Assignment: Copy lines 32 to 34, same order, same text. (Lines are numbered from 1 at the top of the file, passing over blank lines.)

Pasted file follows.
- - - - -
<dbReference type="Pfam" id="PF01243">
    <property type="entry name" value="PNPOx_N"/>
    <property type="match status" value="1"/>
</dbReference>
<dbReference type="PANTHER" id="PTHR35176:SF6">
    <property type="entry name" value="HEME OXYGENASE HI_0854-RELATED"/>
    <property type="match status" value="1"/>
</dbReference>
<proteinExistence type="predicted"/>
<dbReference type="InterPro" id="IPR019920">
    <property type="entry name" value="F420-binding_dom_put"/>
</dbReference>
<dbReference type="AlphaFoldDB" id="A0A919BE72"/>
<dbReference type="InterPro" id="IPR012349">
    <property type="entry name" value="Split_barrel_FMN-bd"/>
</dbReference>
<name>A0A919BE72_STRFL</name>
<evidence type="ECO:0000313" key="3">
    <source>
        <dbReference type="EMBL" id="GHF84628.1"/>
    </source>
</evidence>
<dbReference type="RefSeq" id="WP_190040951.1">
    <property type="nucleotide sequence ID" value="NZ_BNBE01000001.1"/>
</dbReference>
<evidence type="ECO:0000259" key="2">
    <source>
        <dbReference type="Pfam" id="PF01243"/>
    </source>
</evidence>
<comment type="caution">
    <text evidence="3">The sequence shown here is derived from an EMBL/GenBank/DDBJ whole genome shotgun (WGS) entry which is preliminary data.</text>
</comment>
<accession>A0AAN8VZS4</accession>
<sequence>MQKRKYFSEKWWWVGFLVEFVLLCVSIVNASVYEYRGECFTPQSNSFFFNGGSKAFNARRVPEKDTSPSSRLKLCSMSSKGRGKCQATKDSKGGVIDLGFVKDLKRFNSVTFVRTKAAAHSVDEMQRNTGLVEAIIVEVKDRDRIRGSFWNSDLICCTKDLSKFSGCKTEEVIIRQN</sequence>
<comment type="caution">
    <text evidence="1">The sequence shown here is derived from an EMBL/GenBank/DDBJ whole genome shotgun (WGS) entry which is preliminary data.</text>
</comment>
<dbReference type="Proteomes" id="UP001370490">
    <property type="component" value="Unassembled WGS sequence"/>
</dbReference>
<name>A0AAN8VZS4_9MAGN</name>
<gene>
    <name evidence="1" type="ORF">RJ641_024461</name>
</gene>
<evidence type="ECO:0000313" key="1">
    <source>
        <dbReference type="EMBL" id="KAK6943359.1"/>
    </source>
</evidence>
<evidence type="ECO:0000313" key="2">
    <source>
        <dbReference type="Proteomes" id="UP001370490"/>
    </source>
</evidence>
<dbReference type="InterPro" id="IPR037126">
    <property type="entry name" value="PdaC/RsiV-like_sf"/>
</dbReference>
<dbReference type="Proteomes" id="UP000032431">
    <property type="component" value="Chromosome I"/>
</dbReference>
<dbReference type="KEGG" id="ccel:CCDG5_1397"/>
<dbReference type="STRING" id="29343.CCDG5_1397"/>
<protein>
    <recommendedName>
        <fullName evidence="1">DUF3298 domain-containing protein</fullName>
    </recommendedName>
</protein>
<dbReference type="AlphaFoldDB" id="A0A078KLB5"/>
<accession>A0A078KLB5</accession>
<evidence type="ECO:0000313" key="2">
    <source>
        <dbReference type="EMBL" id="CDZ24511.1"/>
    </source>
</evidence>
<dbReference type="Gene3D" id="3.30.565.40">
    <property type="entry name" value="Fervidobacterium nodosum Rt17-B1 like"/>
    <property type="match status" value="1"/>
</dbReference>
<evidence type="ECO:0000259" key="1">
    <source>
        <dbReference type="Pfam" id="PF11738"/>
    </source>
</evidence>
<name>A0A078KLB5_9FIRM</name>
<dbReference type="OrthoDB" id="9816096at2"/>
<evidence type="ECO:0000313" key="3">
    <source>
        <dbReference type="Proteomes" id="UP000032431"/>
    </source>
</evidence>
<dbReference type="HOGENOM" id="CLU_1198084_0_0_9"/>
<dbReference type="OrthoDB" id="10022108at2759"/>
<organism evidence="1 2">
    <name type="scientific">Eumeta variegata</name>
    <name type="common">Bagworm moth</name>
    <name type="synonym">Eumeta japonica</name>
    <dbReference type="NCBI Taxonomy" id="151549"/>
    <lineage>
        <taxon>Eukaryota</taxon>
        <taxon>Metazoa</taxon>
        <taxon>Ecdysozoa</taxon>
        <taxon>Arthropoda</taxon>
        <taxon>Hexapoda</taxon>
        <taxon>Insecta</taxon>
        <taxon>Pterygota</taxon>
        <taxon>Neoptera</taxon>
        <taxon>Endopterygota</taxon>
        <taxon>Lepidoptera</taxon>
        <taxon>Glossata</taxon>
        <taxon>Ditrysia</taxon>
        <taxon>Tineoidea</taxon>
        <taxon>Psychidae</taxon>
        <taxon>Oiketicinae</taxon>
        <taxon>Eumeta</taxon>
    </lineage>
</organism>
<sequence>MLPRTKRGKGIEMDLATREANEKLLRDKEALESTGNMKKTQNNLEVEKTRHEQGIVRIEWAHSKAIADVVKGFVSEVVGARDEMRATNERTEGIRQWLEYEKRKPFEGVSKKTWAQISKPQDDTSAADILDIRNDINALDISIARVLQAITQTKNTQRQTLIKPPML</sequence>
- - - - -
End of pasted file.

    <text evidence="3">The sequence shown here is derived from an EMBL/GenBank/DDBJ whole genome shotgun (WGS) entry which is preliminary data.</text>
</comment>
<accession>A0AAN8VZS4</accession>